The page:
Now, don’t misunderstand me. I’m not suggesting that anyone should settle for mediocrity or that we should be lazy slobs. I’m suggesting that we are human beings not human doings. When God created the world He placed rhythms into the entirety of nature. Why would we be any different? Beyond that, God demonstrated the life He designed for us to live, one of both work and rest. First He worked, then He rested. He even included the  command to rest in the 10 commandments! When Moses was becoming overwhelmed at the requests of the people, God told Him that the amount of work was not good for him and that He needed to delegate some of the work to others. He told Moses to rest! Jesus modeled this for us as well. It is difficult to read the passages where Jesus tells people no, and we don’t often like to read them, but He did not heal everyone. He took time to pray. He took time to sleep.

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So why are we so obsessed with being busy? Maybe it really comes down to longing for the approval of others and fearing rejection or disappointment if we say no. Maybe we don’t know how to be bored anymore. Or maybe it’s an identity issue. If you’ve read my blog before you know I believe that most things are. Maybe we continue to try to define ourselves through what we DO instead of by who we ARE and most importantly by WHOSE we are. We forget who created us and who loves us. And we forget that God’s love for us is what gives us value and worth and identity, not the things that we do. Here’s the irony, remember those two nights I fell asleep after work? My plan for both evenings was to do more work! I guess God had different plans. “Come to me all who are weary and I will give you rest.” And He did. And the world kept turning, and His love for me stayed steadfast, even though I rested instead of worked. May you also find a rhythm to life that includes resting in the arms of Jesus.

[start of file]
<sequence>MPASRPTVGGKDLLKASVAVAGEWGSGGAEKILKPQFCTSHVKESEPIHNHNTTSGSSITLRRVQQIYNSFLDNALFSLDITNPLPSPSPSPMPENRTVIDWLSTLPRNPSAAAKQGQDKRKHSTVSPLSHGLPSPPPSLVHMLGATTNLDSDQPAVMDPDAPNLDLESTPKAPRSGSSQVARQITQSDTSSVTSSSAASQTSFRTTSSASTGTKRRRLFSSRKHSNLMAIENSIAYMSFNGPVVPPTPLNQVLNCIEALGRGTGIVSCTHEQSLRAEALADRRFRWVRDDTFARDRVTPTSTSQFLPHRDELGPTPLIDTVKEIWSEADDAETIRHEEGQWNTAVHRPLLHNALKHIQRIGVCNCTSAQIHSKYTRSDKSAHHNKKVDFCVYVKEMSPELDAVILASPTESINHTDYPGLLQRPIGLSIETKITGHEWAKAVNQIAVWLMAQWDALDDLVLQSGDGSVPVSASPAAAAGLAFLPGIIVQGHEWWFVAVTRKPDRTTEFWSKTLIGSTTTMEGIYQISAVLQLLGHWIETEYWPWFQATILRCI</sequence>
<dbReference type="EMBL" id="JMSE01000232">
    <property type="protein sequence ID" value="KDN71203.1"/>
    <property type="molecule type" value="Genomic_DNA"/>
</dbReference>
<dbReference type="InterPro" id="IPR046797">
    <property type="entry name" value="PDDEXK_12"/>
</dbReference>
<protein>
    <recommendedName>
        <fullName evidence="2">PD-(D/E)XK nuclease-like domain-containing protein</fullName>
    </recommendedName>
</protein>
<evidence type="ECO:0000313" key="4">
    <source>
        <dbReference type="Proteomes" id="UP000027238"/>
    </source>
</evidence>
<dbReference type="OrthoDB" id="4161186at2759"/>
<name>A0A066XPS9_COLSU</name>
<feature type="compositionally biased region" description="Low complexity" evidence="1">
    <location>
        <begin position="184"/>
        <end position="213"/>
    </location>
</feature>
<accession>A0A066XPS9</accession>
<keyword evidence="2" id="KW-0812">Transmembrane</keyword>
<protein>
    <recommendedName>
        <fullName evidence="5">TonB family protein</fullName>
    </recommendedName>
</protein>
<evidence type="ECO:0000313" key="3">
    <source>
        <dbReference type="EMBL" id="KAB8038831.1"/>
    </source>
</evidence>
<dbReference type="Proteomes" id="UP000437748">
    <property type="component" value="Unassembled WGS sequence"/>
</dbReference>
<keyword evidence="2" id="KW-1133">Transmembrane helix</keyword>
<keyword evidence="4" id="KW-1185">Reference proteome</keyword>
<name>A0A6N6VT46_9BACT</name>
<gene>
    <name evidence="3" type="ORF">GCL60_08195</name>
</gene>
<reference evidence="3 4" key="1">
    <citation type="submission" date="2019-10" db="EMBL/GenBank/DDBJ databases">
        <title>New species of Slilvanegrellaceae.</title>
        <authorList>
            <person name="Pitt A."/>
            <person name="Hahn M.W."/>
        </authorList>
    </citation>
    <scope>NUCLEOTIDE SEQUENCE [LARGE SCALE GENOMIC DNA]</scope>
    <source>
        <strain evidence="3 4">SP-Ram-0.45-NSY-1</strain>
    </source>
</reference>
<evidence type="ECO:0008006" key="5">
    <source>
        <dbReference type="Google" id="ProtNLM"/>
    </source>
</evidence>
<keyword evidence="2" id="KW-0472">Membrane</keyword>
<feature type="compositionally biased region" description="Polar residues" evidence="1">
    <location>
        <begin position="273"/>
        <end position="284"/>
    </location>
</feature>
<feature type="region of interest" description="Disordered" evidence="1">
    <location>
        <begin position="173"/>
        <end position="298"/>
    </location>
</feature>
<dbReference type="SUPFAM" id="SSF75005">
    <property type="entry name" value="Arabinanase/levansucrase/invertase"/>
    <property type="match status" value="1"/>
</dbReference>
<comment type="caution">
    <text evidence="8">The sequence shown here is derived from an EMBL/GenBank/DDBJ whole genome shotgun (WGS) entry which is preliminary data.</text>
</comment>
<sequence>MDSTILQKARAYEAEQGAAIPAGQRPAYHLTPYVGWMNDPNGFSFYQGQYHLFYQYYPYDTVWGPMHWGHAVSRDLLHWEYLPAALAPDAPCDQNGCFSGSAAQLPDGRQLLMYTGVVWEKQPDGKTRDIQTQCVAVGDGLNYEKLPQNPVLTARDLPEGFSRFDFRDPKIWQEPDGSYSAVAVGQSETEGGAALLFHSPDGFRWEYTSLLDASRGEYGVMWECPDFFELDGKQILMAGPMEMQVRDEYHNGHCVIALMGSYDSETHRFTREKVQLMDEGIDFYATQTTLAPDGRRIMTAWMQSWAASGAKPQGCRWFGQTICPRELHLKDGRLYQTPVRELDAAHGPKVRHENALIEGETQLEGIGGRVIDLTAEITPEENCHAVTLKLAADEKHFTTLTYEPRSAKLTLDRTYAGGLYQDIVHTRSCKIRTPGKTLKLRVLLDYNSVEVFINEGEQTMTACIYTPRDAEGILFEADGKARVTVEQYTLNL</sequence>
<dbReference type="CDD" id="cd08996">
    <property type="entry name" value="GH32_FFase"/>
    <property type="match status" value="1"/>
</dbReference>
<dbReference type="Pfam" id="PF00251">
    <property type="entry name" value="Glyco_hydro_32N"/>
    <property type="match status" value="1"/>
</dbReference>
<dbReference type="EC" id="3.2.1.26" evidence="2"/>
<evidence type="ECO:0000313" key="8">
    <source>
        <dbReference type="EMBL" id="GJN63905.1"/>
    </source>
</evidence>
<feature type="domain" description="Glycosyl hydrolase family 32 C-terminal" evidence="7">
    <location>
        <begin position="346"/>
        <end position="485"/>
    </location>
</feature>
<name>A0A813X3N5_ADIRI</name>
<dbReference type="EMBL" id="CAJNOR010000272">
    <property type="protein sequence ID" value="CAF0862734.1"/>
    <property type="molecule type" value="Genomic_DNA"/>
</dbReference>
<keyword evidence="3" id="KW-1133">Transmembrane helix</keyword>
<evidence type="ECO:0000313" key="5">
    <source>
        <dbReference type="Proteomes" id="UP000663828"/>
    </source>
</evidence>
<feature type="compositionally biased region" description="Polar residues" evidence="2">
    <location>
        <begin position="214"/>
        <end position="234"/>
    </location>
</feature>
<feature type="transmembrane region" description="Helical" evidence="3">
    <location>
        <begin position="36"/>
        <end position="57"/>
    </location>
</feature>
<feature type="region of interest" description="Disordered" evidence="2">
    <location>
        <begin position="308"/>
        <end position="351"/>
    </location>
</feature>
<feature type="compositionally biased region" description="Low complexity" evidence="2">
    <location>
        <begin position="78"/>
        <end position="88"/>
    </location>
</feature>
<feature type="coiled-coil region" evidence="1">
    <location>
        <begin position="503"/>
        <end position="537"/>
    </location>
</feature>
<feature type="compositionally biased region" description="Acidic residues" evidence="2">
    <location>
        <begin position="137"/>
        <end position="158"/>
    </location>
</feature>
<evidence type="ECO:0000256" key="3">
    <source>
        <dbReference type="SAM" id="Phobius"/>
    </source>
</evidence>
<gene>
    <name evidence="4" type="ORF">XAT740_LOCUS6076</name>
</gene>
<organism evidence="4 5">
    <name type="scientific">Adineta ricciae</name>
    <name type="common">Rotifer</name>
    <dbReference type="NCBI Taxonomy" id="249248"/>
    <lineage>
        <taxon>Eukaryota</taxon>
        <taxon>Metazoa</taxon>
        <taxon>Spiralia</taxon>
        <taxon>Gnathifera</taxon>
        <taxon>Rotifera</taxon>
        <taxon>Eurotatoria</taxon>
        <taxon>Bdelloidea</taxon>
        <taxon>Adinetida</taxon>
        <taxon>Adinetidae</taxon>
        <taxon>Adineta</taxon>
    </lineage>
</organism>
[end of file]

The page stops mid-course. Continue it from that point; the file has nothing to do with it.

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Weariness

Weary: 1. exhausted in strength, endurance, vigor, or freshness.   2. Having one’s patience, tolerance, or pleasure exhausted.

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Recently, I’ve felt weary.  I’ve simply felt worn down, spread thin, and like I’m running on fumes. The long winter and delay of spring hasn’t helped either! Have you ever felt this way?

I grow weary when I stop counting on and communicating with God and rely only on my own power and strength.  I disconnect from Jesus for a variety of reasons including busyness, pride, stubbornness, arrogance, hurt, or just laziness. Regardless of the reason, the result is almost always the same. I end up feeling weary. And it’s no wonder. My body and mind are weak and have limits. God’s power and strength is without limits. Look at what Isaiah 40:28-31 says,

28 Do you not know?
    Have you not heard?
The Lord is the everlasting God,
    the Creator of the ends of the earth.
He will not grow tired or weary,
    and his understanding no one can fathom.
29 He gives strength to the weary
    and increases the power of the weak.
30 Even youths grow tired and weary,
    and young men stumble and fall;
31 but those who hope in the Lord
    will renew their strength.
They will soar on wings like eagles;
    they will run and not grow weary,
    they will walk and not be faint.

But the truth behind the times I feel weary, is that I lose sight of my identity. I forget that I am a precious child of God. I forget that my purpose is to please Him, not everyone else. I forget that my worth is found in His love for me and not in my own accomplishment. And that is when I end up stumbling, that is when I fall.

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When I remember I’m a beloved child of God, I more easily rely on Him. There is little hope to be found in my own talents and abilities, but there is much hope in the limitless strength of the Lord. I don’t know what it would feel like to soar on the back of an eagle, but it sounds pretty exhilarating! I dream of being able to go on a run and not return exhausted! And that’s the strength and power we  have access to when we stay connected to our identity in Christ as God’s beloved!